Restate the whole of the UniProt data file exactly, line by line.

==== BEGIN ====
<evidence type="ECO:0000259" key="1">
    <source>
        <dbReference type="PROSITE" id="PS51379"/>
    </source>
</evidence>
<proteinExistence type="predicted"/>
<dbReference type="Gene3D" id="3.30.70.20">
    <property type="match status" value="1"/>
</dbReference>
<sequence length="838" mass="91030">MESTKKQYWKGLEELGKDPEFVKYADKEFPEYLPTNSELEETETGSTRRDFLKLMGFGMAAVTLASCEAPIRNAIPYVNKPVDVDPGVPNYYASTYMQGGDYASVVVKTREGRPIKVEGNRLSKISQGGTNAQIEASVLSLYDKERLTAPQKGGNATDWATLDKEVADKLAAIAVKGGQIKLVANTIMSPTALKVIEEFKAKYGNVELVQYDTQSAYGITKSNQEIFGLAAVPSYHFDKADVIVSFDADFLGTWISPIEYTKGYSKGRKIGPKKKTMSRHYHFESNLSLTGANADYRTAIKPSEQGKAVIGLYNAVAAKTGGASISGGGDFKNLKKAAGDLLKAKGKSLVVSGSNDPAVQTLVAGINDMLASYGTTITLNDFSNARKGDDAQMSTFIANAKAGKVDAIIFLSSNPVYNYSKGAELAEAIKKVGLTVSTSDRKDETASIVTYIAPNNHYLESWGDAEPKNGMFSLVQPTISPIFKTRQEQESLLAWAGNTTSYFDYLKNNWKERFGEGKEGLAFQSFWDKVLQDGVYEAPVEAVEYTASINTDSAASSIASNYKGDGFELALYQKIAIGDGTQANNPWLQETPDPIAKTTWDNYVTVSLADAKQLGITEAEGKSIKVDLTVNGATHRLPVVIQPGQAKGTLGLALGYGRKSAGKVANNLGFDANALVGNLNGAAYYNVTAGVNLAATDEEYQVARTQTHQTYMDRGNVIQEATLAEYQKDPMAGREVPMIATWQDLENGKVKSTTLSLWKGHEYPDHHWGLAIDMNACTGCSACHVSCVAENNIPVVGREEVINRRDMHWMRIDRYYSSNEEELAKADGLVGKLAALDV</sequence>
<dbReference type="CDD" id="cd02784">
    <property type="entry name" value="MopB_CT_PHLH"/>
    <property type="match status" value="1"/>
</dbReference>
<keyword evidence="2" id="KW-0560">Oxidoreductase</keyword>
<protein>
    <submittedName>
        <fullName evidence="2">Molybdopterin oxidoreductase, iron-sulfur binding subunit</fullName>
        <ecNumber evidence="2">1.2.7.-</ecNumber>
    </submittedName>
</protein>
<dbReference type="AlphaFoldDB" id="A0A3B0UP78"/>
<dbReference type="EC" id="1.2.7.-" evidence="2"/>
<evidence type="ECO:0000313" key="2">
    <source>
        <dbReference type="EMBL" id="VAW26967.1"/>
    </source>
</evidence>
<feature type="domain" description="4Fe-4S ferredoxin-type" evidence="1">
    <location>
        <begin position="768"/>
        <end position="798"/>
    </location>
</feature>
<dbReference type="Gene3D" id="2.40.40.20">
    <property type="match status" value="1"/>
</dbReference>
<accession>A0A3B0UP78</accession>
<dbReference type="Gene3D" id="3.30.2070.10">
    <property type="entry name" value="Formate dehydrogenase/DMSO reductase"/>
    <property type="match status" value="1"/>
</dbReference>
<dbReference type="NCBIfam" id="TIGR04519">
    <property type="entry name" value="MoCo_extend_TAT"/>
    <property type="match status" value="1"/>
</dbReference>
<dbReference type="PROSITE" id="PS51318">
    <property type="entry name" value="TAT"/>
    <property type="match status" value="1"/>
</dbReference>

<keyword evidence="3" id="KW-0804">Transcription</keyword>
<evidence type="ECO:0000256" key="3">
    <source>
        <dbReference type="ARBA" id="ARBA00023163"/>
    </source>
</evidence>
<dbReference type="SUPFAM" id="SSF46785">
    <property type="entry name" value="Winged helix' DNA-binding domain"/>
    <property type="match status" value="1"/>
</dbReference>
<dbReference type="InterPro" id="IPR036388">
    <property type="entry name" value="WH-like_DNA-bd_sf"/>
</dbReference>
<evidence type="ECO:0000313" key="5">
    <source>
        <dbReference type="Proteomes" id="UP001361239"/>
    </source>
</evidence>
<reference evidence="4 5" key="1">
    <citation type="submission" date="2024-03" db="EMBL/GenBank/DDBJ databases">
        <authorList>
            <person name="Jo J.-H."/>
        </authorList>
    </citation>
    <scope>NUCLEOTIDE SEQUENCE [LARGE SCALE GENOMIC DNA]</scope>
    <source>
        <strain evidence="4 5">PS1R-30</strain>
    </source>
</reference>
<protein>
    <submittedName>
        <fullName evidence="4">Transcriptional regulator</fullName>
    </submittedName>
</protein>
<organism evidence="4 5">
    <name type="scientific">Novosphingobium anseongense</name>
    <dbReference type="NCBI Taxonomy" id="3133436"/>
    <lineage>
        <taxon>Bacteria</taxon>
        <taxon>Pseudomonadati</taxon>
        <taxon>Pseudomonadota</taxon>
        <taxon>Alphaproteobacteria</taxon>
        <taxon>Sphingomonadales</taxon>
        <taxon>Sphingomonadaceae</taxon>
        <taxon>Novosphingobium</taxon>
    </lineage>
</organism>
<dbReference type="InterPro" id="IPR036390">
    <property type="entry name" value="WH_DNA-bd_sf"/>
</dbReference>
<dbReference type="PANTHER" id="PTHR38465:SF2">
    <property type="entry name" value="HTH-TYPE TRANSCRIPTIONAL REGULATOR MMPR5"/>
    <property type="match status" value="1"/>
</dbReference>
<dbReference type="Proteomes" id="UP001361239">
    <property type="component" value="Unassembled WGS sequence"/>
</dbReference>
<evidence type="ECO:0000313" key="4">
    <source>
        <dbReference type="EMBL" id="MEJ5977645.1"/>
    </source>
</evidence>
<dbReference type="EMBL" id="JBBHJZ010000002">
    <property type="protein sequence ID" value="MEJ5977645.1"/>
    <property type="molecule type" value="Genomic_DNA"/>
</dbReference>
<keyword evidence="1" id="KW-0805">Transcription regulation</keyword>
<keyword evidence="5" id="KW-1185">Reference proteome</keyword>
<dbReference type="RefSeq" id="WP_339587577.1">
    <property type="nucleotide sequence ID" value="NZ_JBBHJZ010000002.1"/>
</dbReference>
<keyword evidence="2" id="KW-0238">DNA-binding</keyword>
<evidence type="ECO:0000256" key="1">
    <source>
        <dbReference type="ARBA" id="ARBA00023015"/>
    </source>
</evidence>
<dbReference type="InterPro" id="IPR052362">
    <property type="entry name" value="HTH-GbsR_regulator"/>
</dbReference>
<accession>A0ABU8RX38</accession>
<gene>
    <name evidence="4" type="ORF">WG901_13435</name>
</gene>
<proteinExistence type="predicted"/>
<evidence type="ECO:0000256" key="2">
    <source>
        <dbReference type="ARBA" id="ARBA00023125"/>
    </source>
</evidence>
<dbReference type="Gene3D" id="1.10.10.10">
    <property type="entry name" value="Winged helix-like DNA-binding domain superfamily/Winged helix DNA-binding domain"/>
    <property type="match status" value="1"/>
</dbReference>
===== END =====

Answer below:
<evidence type="ECO:0000259" key="1">
    <source>
        <dbReference type="PROSITE" id="PS51379"/>
    </source>
</evidence>
<proteinExistence type="predicted"/>
<dbReference type="Gene3D" id="3.30.70.20">
    <property type="match status" value="1"/>
</dbReference>
<sequence length="838" mass="91030">MESTKKQYWKGLEELGKDPEFVKYADKEFPEYLPTNSELEETETGSTRRDFLKLMGFGMAAVTLASCEAPIRNAIPYVNKPVDVDPGVPNYYASTYMQGGDYASVVVKTREGRPIKVEGNRLSKISQGGTNAQIEASVLSLYDKERLTAPQKGGNATDWATLDKEVADKLAAIAVKGGQIKLVANTIMSPTALKVIEEFKAKYGNVELVQYDTQSAYGITKSNQEIFGLAAVPSYHFDKADVIVSFDADFLGTWISPIEYTKGYSKGRKIGPKKKTMSRHYHFESNLSLTGANADYRTAIKPSEQGKAVIGLYNAVAAKTGGASISGGGDFKNLKKAAGDLLKAKGKSLVVSGSNDPAVQTLVAGINDMLASYGTTITLNDFSNARKGDDAQMSTFIANAKAGKVDAIIFLSSNPVYNYSKGAELAEAIKKVGLTVSTSDRKDETASIVTYIAPNNHYLESWGDAEPKNGMFSLVQPTISPIFKTRQEQESLLAWAGNTTSYFDYLKNNWKERFGEGKEGLAFQSFWDKVLQDGVYEAPVEAVEYTASINTDSAASSIASNYKGDGFELALYQKIAIGDGTQANNPWLQETPDPIAKTTWDNYVTVSLADAKQLGITEAEGKSIKVDLTVNGATHRLPVVIQPGQAKGTLGLALGYGRKSAGKVANNLGFDANALVGNLNGAAYYNVTAGVNLAATDEEYQVARTQTHQTYMDRGNVIQEATLAEYQKDPMAGREVPMIATWQDLENGKVKSTTLSLWKGHEYPDHHWGLAIDMNACTGCSACHVSCVAENNIPVVGREEVINRRDMHWMRIDRYYSSNEEELAKADGLVGKLAALDV</sequence>
<dbReference type="CDD" id="cd02784">
    <property type="entry name" value="MopB_CT_PHLH"/>
    <property type="match status" value="1"/>
</dbReference>
<keyword evidence="2" id="KW-0560">Oxidoreductase</keyword>
<protein>
    <submittedName>
        <fullName evidence="2">Molybdopterin oxidoreductase, iron-sulfur binding subunit</fullName>
        <ecNumber evidence="2">1.2.7.-</ecNumber>
    </submittedName>
</protein>
<dbReference type="AlphaFoldDB" id="A0A3B0UP78"/>
<dbReference type="EC" id="1.2.7.-" evidence="2"/>
<evidence type="ECO:0000313" key="2">
    <source>
        <dbReference type="EMBL" id="VAW26967.1"/>
    </source>
</evidence>
<feature type="domain" description="4Fe-4S ferredoxin-type" evidence="1">
    <location>
        <begin position="768"/>
        <end position="798"/>
    </location>
</feature>
<dbReference type="Gene3D" id="2.40.40.20">
    <property type="match status" value="1"/>
</dbReference>
<accession>A0A3B0UP78</accession>
<dbReference type="Gene3D" id="3.30.2070.10">
    <property type="entry name" value="Formate dehydrogenase/DMSO reductase"/>
    <property type="match status" value="1"/>
</dbReference>
<dbReference type="NCBIfam" id="TIGR04519">
    <property type="entry name" value="MoCo_extend_TAT"/>
    <property type="match status" value="1"/>
</dbReference>
<dbReference type="PROSITE" id="PS51318">
    <property type="entry name" value="TAT"/>
    <property type="match status" value="1"/>
</dbReference>

<keyword evidence="3" id="KW-0804">Transcription</keyword>
<evidence type="ECO:0000256" key="3">
    <source>
        <dbReference type="ARBA" id="ARBA00023163"/>
    </source>
</evidence>
<dbReference type="SUPFAM" id="SSF46785">
    <property type="entry name" value="Winged helix' DNA-binding domain"/>
    <property type="match status" value="1"/>
</dbReference>
<dbReference type="InterPro" id="IPR036388">
    <property type="entry name" value="WH-like_DNA-bd_sf"/>
</dbReference>
<evidence type="ECO:0000313" key="5">
    <source>
        <dbReference type="Proteomes" id="UP001361239"/>
    </source>
</evidence>
<reference evidence="4 5" key="1">
    <citation type="submission" date="2024-03" db="EMBL/GenBank/DDBJ databases">
        <authorList>
            <person name="Jo J.-H."/>
        </authorList>
    </citation>
    <scope>NUCLEOTIDE SEQUENCE [LARGE SCALE GENOMIC DNA]</scope>
    <source>
        <strain evidence="4 5">PS1R-30</strain>
    </source>
</reference>
<protein>
    <submittedName>
        <fullName evidence="4">Transcriptional regulator</fullName>
    </submittedName>
</protein>
<organism evidence="4 5">
    <name type="scientific">Novosphingobium anseongense</name>
    <dbReference type="NCBI Taxonomy" id="3133436"/>
    <lineage>
        <taxon>Bacteria</taxon>
        <taxon>Pseudomonadati</taxon>
        <taxon>Pseudomonadota</taxon>
        <taxon>Alphaproteobacteria</taxon>
        <taxon>Sphingomonadales</taxon>
        <taxon>Sphingomonadaceae</taxon>
        <taxon>Novosphingobium</taxon>
    </lineage>
</organism>
<dbReference type="InterPro" id="IPR036390">
    <property type="entry name" value="WH_DNA-bd_sf"/>
</dbReference>
<dbReference type="PANTHER" id="PTHR38465:SF2">
    <property type="entry name" value="HTH-TYPE TRANSCRIPTIONAL REGULATOR MMPR5"/>
    <property type="match status" value="1"/>
</dbReference>
<dbReference type="Proteomes" id="UP001361239">
    <property type="component" value="Unassembled WGS sequence"/>
</dbReference>
<evidence type="ECO:0000313" key="4">
    <source>
        <dbReference type="EMBL" id="MEJ5977645.1"/>
    </source>
</evidence>
<dbReference type="EMBL" id="JBBHJZ010000002">
    <property type="protein sequence ID" value="MEJ5977645.1"/>
    <property type="molecule type" value="Genomic_DNA"/>
</dbReference>
<keyword evidence="1" id="KW-0805">Transcription regulation</keyword>
<keyword evidence="5" id="KW-1185">Reference proteome</keyword>
<dbReference type="RefSeq" id="WP_339587577.1">
    <property type="nucleotide sequence ID" value="NZ_JBBHJZ010000002.1"/>
</dbReference>
<keyword evidence="2" id="KW-0238">DNA-binding</keyword>
<evidence type="ECO:0000256" key="1">
    <source>
        <dbReference type="ARBA" id="ARBA00023015"/>
    </source>
</evidence>
<dbReference type="InterPro" id="IPR052362">
    <property type="entry name" value="HTH-GbsR_regulator"/>
</dbReference>
<accession>A0ABU8RX38</accession>
<gene>
    <name evidence="4" type="ORF">WG901_13435</name>
</gene>
<proteinExistence type="predicted"/>
<evidence type="ECO:0000256" key="2">
    <source>
        <dbReference type="ARBA" id="ARBA00023125"/>
    </source>
</evidence>
<dbReference type="Gene3D" id="1.10.10.10">
    <property type="entry name" value="Winged helix-like DNA-binding domain superfamily/Winged helix DNA-binding domain"/>
    <property type="match status" value="1"/>
</dbReference>